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PJ residents should beware Kidex highway

 | January 4, 2014

FMT LETTER: From Mak Khuin Weng, via e-mail

2014 promises to be a challenging one as the price of goods are steadily going up. One of the contributing factors to inflation is the increase in toll rates. On the surface, Pakatan Rakyat appears to be against tolled highways and has even presented a credible argument why public transport is a preferred solution to traffic woes.

Despite their policy on tolled highways, the Selangor Pakatan Rakyat government also appears to be supportive of the Kinrara Damansara Expressway (Kidex), an elevated tolled-highway approximately 13.5km long.

Evidence of support

A total of 3,784 land lots located along the highway’s route may be forcibly acquired under the Land Acquisition Act to enable the project to take off, with the emphasis on ‘may’ as the project has supposedly not been approved.

Selangor Menteri Besar Abdul Khalid Ibrahim has stated that the state government has no objection to the project but “has no qualms about pulling the plug on the project if it is found to be not feasible.”

It is certainly well within Khalid’s power to provide better assurances on the project’s viability, as the project cannot proceed without the implicit approval of the Selangor government. Section 3 of the Land Acquisition Act 1960 states that the State Authority may acquire any land which is needed:

a) for any public purpose;

b) by any person or corporation for any purpose which in the opinion of the State Authority is beneficial to the economic development of Malaysia or any part thereof or to the public generally or any class of the public; or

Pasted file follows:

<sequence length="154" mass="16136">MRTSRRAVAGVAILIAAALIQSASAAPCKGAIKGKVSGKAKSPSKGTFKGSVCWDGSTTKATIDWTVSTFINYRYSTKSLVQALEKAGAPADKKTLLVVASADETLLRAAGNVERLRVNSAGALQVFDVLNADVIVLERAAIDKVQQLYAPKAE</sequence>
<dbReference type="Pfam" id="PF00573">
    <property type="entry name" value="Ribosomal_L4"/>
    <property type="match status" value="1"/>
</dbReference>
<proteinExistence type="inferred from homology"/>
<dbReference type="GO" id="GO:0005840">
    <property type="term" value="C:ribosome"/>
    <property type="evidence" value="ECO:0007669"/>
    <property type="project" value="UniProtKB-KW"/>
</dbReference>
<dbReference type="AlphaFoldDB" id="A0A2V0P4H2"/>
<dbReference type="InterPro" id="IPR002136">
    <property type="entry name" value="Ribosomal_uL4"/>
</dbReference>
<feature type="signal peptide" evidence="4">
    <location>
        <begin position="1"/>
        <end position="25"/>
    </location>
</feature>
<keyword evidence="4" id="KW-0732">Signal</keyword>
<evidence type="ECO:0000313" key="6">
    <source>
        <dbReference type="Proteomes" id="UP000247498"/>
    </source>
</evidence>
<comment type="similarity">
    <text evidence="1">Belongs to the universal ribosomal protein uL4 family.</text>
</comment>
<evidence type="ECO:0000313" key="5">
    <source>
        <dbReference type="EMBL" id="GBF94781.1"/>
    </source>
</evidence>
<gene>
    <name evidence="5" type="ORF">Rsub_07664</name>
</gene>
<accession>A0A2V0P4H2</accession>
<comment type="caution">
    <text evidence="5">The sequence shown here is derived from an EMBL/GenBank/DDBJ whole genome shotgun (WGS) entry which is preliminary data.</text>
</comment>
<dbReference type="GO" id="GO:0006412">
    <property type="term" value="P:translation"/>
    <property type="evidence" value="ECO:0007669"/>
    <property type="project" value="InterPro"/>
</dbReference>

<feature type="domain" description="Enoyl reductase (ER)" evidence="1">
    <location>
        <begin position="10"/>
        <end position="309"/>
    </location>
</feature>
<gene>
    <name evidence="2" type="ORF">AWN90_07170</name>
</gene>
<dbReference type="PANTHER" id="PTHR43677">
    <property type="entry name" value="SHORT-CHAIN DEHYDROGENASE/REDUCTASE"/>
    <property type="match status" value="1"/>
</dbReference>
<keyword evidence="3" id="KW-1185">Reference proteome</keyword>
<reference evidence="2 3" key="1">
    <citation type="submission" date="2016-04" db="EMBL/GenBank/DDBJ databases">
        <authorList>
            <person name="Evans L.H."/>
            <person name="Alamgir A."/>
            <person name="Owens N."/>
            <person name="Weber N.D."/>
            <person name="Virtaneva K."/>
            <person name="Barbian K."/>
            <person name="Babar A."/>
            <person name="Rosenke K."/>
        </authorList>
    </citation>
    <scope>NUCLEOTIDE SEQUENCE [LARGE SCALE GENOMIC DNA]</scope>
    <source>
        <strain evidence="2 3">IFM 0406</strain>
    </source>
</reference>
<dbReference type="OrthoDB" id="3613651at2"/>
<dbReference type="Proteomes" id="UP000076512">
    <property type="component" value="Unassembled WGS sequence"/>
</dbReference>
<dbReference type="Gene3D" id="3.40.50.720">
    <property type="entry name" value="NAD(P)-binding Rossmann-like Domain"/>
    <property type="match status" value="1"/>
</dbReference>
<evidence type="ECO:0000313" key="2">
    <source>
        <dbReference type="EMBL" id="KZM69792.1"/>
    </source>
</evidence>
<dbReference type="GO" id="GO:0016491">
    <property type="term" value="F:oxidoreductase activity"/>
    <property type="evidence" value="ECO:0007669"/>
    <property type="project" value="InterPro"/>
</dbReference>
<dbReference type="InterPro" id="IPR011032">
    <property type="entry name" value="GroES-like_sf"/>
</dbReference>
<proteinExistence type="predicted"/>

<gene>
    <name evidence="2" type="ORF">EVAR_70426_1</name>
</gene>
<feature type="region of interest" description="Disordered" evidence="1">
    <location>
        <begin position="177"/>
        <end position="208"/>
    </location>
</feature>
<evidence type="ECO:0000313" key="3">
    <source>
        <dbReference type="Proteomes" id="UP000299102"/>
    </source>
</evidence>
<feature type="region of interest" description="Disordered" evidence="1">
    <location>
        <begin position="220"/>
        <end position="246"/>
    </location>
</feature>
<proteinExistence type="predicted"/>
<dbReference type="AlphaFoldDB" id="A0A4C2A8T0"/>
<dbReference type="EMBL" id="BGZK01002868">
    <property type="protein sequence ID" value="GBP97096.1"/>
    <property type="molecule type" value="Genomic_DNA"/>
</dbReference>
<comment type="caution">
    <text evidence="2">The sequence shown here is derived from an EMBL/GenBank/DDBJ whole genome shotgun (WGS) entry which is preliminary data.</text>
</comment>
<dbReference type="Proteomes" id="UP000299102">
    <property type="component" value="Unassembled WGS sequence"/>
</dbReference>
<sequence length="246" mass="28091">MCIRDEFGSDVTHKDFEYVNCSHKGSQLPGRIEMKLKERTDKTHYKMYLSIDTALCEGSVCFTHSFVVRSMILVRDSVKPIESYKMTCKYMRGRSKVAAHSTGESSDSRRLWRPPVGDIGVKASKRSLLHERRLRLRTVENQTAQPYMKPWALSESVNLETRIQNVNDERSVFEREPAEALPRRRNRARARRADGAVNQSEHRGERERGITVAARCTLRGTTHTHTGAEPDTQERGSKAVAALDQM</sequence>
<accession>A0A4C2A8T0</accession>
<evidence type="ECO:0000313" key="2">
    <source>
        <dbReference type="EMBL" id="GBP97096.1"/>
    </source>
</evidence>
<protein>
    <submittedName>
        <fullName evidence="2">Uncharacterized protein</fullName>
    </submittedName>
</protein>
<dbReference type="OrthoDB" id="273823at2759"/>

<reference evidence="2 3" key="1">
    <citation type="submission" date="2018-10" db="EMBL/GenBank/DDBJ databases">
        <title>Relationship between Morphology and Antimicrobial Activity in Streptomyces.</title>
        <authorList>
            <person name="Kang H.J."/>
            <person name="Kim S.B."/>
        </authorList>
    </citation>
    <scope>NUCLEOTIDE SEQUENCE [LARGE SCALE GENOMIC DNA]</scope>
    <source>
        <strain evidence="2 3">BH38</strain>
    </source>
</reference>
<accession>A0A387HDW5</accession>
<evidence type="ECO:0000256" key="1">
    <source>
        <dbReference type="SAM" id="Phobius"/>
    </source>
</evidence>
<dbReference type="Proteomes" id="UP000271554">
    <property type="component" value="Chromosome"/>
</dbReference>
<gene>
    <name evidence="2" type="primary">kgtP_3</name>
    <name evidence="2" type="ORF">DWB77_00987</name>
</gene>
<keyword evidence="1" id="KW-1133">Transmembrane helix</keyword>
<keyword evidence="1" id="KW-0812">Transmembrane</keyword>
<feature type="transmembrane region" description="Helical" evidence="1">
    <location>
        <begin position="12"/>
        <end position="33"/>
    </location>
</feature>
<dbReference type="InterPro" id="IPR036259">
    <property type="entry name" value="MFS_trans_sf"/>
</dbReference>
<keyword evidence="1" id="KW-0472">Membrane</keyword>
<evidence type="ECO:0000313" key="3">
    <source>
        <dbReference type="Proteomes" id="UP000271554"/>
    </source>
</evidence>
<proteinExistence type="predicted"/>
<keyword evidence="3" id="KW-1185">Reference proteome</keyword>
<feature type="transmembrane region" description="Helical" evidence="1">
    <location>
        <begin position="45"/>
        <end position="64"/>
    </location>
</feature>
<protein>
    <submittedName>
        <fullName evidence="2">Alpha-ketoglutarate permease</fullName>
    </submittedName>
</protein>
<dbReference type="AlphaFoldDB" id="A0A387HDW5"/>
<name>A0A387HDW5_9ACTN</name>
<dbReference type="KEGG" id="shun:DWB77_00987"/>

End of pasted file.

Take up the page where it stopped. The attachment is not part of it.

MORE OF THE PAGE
c) for the purpose of mining or for residential, agricultural, commercial, industrial or recreational purposes or any combination of such purposes.

In the case of Kidex, clause (a) and (b) are applicable reasons for acquisition of properties along the highway’s alignment.

Unfortunately for the property owners, the Selangor government is indeed of the opinion that the project is of public importance and has published in a government gazette identifying all the land lots that may be needed for the project and authorised the acquisition of the identified land lots and any adjacent land lots.

Khalid has also mentioned that the only thing holding back the project is “alignment issues that has to be resolved with the planning departments involved.”

The Petaling Jaya City Council (MBPJ) appears to be resolving those alignment issues, as MBPJ mayor Alinah Ahmad said in a recent news article; “Kidex will be following our alignment, which we have shown them.”

Compensation

With no word from the authorities that public feedback would be sought for the highway, the affected property owners will not have much recourse once the project is given the green light.

Unless a property owner can argue that the project is not in the public’s interest (and that is a very vague term to argue about), there’s nothing a property owner can do to stop the government from acquiring the property once the state government gives consent. The only matter that can be argued is the quantum of compensation.